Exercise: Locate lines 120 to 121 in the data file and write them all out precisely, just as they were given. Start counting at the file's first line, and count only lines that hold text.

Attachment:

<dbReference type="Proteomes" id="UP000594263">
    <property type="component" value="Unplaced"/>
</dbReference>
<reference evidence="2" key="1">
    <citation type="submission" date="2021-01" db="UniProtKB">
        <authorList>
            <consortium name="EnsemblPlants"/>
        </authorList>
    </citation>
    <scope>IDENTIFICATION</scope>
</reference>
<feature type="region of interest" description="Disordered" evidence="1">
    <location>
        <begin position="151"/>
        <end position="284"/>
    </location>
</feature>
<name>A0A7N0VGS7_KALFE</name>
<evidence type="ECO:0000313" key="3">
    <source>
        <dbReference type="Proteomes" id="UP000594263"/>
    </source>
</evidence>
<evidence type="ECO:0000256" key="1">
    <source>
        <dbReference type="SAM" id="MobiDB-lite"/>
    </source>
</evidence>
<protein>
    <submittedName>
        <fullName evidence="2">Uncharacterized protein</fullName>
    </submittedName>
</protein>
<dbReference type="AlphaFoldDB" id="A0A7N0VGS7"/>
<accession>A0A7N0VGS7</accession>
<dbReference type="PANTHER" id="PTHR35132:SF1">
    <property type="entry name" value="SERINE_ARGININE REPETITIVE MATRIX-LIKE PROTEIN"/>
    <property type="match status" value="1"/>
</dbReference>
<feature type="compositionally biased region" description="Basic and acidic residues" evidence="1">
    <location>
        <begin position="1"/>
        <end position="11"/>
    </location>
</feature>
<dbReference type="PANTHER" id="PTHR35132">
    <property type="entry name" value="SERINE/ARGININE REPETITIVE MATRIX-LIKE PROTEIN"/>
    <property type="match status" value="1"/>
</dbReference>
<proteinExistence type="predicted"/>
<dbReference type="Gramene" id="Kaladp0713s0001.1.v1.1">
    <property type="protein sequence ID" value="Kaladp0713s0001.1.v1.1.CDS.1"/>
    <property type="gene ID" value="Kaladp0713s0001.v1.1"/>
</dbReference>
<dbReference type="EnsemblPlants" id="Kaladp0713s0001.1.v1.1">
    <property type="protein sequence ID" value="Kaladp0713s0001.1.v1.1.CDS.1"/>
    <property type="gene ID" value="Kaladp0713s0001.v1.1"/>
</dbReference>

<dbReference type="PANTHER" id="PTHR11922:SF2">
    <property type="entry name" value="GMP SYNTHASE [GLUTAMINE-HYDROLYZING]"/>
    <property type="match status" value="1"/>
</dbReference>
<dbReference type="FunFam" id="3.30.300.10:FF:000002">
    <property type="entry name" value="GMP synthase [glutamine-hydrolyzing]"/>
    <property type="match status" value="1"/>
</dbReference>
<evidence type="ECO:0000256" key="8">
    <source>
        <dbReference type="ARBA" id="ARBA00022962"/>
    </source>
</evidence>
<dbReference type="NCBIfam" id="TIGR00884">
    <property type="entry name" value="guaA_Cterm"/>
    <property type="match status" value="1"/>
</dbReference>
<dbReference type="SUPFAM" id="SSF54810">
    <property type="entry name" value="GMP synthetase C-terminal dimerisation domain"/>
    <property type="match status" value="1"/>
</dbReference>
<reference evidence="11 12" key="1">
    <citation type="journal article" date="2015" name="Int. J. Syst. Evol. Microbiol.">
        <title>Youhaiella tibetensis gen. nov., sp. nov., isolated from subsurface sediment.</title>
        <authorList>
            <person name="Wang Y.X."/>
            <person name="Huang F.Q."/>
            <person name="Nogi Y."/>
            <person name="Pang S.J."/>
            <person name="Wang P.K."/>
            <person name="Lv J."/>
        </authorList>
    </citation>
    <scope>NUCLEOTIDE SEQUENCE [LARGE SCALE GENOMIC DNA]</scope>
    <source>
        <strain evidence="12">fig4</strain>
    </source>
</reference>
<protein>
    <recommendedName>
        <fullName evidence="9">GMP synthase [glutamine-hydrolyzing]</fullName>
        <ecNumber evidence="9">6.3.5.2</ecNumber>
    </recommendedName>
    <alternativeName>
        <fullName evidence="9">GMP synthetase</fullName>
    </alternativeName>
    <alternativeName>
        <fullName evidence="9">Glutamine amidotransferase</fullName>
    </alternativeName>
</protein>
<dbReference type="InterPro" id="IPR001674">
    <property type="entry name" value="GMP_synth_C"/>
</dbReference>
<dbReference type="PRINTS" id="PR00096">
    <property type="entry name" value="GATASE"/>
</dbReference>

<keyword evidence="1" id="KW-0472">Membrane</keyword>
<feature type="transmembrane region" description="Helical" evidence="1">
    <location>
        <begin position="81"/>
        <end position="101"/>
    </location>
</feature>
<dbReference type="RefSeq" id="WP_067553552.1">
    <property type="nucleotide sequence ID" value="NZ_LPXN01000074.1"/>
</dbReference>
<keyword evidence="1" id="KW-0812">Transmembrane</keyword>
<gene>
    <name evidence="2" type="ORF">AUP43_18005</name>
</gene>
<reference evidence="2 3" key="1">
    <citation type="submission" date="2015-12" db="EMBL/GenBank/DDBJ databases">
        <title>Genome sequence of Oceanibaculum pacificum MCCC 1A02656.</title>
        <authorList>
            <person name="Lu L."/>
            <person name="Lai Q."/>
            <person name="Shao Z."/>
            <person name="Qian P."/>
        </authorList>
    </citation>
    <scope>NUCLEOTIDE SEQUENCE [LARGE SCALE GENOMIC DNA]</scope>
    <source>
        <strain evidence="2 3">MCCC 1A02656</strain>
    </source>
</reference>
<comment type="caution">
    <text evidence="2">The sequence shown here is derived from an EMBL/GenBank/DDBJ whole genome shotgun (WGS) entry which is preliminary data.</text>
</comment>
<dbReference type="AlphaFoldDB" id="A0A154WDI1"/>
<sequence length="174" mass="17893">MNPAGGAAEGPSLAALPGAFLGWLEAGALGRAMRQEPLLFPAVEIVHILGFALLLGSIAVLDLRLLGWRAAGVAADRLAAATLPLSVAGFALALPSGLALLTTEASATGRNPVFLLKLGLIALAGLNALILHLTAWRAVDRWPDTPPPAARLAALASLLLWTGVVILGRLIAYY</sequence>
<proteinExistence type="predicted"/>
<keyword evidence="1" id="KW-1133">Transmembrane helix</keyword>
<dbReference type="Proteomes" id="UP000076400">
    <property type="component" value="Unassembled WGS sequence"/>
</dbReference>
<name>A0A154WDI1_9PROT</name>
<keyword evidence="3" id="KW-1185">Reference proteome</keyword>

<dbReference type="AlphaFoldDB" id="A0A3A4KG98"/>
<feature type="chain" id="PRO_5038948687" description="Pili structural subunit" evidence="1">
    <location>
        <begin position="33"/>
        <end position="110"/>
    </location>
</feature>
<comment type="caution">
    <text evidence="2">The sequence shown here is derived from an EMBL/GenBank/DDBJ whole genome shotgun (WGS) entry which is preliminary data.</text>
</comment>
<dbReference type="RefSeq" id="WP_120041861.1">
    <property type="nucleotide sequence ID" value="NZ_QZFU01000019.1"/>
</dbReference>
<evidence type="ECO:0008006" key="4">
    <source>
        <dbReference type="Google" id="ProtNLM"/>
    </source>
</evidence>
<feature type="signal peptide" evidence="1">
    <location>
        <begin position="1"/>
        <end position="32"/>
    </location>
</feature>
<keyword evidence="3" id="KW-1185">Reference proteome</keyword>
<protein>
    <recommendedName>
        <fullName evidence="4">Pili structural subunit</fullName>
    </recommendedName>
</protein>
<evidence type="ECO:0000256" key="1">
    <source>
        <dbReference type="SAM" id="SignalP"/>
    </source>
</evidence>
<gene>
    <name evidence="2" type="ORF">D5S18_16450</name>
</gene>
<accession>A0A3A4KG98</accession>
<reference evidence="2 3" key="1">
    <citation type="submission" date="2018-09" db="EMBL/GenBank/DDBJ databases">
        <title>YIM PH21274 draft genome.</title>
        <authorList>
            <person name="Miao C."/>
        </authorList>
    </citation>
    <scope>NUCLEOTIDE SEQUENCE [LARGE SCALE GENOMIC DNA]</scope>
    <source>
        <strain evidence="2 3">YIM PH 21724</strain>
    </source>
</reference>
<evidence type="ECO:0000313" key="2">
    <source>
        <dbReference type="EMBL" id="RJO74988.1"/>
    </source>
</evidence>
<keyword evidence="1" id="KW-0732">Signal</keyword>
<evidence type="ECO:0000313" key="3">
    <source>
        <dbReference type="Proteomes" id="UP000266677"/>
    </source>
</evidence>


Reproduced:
    </location>
</feature>